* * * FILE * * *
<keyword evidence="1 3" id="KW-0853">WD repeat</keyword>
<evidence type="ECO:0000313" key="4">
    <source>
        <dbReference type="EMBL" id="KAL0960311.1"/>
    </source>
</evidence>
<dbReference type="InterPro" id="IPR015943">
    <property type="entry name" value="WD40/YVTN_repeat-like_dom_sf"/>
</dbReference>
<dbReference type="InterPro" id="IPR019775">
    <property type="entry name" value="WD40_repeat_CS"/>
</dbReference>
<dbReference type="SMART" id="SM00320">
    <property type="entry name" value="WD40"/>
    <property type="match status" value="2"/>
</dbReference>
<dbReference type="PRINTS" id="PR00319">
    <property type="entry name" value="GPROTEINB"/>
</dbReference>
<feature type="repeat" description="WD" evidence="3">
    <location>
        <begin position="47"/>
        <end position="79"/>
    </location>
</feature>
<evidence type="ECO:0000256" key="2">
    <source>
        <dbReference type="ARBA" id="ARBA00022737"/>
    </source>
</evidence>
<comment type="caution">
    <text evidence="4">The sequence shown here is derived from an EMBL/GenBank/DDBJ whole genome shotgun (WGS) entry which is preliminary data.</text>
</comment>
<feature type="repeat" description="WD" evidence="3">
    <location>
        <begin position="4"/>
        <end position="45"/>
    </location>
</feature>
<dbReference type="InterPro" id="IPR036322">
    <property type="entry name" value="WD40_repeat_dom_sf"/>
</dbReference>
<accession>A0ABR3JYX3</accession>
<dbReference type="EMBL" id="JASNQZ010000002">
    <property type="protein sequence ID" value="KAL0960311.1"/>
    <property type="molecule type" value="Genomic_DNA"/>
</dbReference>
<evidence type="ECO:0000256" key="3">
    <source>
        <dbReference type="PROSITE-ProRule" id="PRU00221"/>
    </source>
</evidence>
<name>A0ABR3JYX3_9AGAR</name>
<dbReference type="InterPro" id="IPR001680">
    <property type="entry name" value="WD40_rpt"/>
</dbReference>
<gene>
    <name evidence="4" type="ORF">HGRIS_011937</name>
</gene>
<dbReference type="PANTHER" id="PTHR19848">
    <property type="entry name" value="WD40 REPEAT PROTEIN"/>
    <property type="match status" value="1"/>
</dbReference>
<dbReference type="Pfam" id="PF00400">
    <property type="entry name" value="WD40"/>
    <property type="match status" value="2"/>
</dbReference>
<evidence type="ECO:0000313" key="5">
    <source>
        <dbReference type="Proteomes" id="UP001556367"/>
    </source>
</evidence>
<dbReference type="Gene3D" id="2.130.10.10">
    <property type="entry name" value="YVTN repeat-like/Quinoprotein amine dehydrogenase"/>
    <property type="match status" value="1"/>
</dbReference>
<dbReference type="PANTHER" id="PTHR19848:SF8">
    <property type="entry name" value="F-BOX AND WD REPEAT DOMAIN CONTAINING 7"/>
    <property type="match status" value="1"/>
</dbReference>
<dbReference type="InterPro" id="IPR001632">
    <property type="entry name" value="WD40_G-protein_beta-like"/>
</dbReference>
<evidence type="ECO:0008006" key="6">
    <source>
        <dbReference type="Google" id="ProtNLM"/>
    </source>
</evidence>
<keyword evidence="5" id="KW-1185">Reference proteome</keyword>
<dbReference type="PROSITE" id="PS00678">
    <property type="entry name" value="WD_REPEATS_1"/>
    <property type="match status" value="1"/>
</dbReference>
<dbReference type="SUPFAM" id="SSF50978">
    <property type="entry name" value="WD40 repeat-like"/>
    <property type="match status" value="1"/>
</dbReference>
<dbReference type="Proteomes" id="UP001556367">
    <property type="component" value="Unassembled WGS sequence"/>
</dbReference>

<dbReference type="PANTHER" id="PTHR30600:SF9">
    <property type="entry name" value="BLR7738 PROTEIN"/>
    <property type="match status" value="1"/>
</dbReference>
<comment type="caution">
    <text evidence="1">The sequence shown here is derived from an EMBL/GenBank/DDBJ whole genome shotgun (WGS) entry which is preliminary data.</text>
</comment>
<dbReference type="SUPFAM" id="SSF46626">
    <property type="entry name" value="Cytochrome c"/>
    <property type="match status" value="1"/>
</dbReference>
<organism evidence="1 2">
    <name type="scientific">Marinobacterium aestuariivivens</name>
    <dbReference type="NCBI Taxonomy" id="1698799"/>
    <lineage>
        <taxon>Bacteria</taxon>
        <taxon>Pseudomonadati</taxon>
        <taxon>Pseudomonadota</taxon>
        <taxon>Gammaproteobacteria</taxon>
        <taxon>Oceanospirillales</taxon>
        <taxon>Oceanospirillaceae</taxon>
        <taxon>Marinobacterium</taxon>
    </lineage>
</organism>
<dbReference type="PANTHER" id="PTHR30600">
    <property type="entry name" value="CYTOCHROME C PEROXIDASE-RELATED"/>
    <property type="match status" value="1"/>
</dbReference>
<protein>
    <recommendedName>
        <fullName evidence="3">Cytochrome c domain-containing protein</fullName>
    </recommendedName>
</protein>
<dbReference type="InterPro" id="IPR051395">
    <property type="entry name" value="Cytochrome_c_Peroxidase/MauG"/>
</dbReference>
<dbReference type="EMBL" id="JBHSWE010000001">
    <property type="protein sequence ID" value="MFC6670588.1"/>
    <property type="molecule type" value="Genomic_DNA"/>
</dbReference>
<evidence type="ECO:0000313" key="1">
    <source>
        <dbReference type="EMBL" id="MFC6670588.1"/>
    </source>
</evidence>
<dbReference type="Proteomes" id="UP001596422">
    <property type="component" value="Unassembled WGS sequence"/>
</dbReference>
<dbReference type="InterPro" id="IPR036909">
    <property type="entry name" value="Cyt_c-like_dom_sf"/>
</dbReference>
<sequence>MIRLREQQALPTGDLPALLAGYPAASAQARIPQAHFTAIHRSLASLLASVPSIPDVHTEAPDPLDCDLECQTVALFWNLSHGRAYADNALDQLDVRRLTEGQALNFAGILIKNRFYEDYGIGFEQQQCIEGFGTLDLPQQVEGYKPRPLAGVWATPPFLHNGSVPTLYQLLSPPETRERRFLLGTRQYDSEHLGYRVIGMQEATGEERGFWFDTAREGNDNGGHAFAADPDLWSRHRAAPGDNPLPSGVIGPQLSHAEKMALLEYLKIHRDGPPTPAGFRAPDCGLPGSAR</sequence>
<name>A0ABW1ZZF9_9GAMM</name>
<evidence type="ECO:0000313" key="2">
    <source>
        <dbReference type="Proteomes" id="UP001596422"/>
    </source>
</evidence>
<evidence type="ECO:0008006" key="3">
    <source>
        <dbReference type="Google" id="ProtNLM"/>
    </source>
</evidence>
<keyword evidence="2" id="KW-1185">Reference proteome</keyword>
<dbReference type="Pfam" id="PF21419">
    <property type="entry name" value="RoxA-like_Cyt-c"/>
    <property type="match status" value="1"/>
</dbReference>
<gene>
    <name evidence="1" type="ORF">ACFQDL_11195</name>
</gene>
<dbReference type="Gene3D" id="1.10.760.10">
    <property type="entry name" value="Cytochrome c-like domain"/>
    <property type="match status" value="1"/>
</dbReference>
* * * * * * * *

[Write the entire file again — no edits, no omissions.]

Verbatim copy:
<keyword evidence="1 3" id="KW-0853">WD repeat</keyword>
<evidence type="ECO:0000313" key="4">
    <source>
        <dbReference type="EMBL" id="KAL0960311.1"/>
    </source>
</evidence>
<dbReference type="InterPro" id="IPR015943">
    <property type="entry name" value="WD40/YVTN_repeat-like_dom_sf"/>
</dbReference>
<dbReference type="InterPro" id="IPR019775">
    <property type="entry name" value="WD40_repeat_CS"/>
</dbReference>
<dbReference type="SMART" id="SM00320">
    <property type="entry name" value="WD40"/>
    <property type="match status" value="2"/>
</dbReference>
<dbReference type="PRINTS" id="PR00319">
    <property type="entry name" value="GPROTEINB"/>
</dbReference>
<feature type="repeat" description="WD" evidence="3">
    <location>
        <begin position="47"/>
        <end position="79"/>
    </location>
</feature>
<evidence type="ECO:0000256" key="2">
    <source>
        <dbReference type="ARBA" id="ARBA00022737"/>
    </source>
</evidence>
<comment type="caution">
    <text evidence="4">The sequence shown here is derived from an EMBL/GenBank/DDBJ whole genome shotgun (WGS) entry which is preliminary data.</text>
</comment>
<feature type="repeat" description="WD" evidence="3">
    <location>
        <begin position="4"/>
        <end position="45"/>
    </location>
</feature>
<dbReference type="InterPro" id="IPR036322">
    <property type="entry name" value="WD40_repeat_dom_sf"/>
</dbReference>
<accession>A0ABR3JYX3</accession>
<dbReference type="EMBL" id="JASNQZ010000002">
    <property type="protein sequence ID" value="KAL0960311.1"/>
    <property type="molecule type" value="Genomic_DNA"/>
</dbReference>
<evidence type="ECO:0000256" key="3">
    <source>
        <dbReference type="PROSITE-ProRule" id="PRU00221"/>
    </source>
</evidence>
<name>A0ABR3JYX3_9AGAR</name>
<dbReference type="InterPro" id="IPR001680">
    <property type="entry name" value="WD40_rpt"/>
</dbReference>
<gene>
    <name evidence="4" type="ORF">HGRIS_011937</name>
</gene>
<dbReference type="PANTHER" id="PTHR19848">
    <property type="entry name" value="WD40 REPEAT PROTEIN"/>
    <property type="match status" value="1"/>
</dbReference>
<dbReference type="Pfam" id="PF00400">
    <property type="entry name" value="WD40"/>
    <property type="match status" value="2"/>
</dbReference>
<evidence type="ECO:0000313" key="5">
    <source>
        <dbReference type="Proteomes" id="UP001556367"/>
    </source>
</evidence>
<dbReference type="Gene3D" id="2.130.10.10">
    <property type="entry name" value="YVTN repeat-like/Quinoprotein amine dehydrogenase"/>
    <property type="match status" value="1"/>
</dbReference>
<dbReference type="PANTHER" id="PTHR19848:SF8">
    <property type="entry name" value="F-BOX AND WD REPEAT DOMAIN CONTAINING 7"/>
    <property type="match status" value="1"/>
</dbReference>
<dbReference type="InterPro" id="IPR001632">
    <property type="entry name" value="WD40_G-protein_beta-like"/>
</dbReference>
<evidence type="ECO:0008006" key="6">
    <source>
        <dbReference type="Google" id="ProtNLM"/>
    </source>
</evidence>
<keyword evidence="5" id="KW-1185">Reference proteome</keyword>
<dbReference type="PROSITE" id="PS00678">
    <property type="entry name" value="WD_REPEATS_1"/>
    <property type="match status" value="1"/>
</dbReference>
<dbReference type="SUPFAM" id="SSF50978">
    <property type="entry name" value="WD40 repeat-like"/>
    <property type="match status" value="1"/>
</dbReference>
<dbReference type="Proteomes" id="UP001556367">
    <property type="component" value="Unassembled WGS sequence"/>
</dbReference>

<dbReference type="PANTHER" id="PTHR30600:SF9">
    <property type="entry name" value="BLR7738 PROTEIN"/>
    <property type="match status" value="1"/>
</dbReference>
<comment type="caution">
    <text evidence="1">The sequence shown here is derived from an EMBL/GenBank/DDBJ whole genome shotgun (WGS) entry which is preliminary data.</text>
</comment>
<dbReference type="SUPFAM" id="SSF46626">
    <property type="entry name" value="Cytochrome c"/>
    <property type="match status" value="1"/>
</dbReference>
<organism evidence="1 2">
    <name type="scientific">Marinobacterium aestuariivivens</name>
    <dbReference type="NCBI Taxonomy" id="1698799"/>
    <lineage>
        <taxon>Bacteria</taxon>
        <taxon>Pseudomonadati</taxon>
        <taxon>Pseudomonadota</taxon>
        <taxon>Gammaproteobacteria</taxon>
        <taxon>Oceanospirillales</taxon>
        <taxon>Oceanospirillaceae</taxon>
        <taxon>Marinobacterium</taxon>
    </lineage>
</organism>
<dbReference type="PANTHER" id="PTHR30600">
    <property type="entry name" value="CYTOCHROME C PEROXIDASE-RELATED"/>
    <property type="match status" value="1"/>
</dbReference>
<protein>
    <recommendedName>
        <fullName evidence="3">Cytochrome c domain-containing protein</fullName>
    </recommendedName>
</protein>
<dbReference type="InterPro" id="IPR051395">
    <property type="entry name" value="Cytochrome_c_Peroxidase/MauG"/>
</dbReference>
<dbReference type="EMBL" id="JBHSWE010000001">
    <property type="protein sequence ID" value="MFC6670588.1"/>
    <property type="molecule type" value="Genomic_DNA"/>
</dbReference>
<evidence type="ECO:0000313" key="1">
    <source>
        <dbReference type="EMBL" id="MFC6670588.1"/>
    </source>
</evidence>
<dbReference type="Proteomes" id="UP001596422">
    <property type="component" value="Unassembled WGS sequence"/>
</dbReference>
<dbReference type="InterPro" id="IPR036909">
    <property type="entry name" value="Cyt_c-like_dom_sf"/>
</dbReference>
<sequence>MIRLREQQALPTGDLPALLAGYPAASAQARIPQAHFTAIHRSLASLLASVPSIPDVHTEAPDPLDCDLECQTVALFWNLSHGRAYADNALDQLDVRRLTEGQALNFAGILIKNRFYEDYGIGFEQQQCIEGFGTLDLPQQVEGYKPRPLAGVWATPPFLHNGSVPTLYQLLSPPETRERRFLLGTRQYDSEHLGYRVIGMQEATGEERGFWFDTAREGNDNGGHAFAADPDLWSRHRAAPGDNPLPSGVIGPQLSHAEKMALLEYLKIHRDGPPTPAGFRAPDCGLPGSAR</sequence>
<name>A0ABW1ZZF9_9GAMM</name>
<evidence type="ECO:0000313" key="2">
    <source>
        <dbReference type="Proteomes" id="UP001596422"/>
    </source>
</evidence>
<evidence type="ECO:0008006" key="3">
    <source>
        <dbReference type="Google" id="ProtNLM"/>
    </source>
</evidence>
<keyword evidence="2" id="KW-1185">Reference proteome</keyword>
<dbReference type="Pfam" id="PF21419">
    <property type="entry name" value="RoxA-like_Cyt-c"/>
    <property type="match status" value="1"/>
</dbReference>
<gene>
    <name evidence="1" type="ORF">ACFQDL_11195</name>
</gene>
<dbReference type="Gene3D" id="1.10.760.10">
    <property type="entry name" value="Cytochrome c-like domain"/>
    <property type="match status" value="1"/>
</dbReference>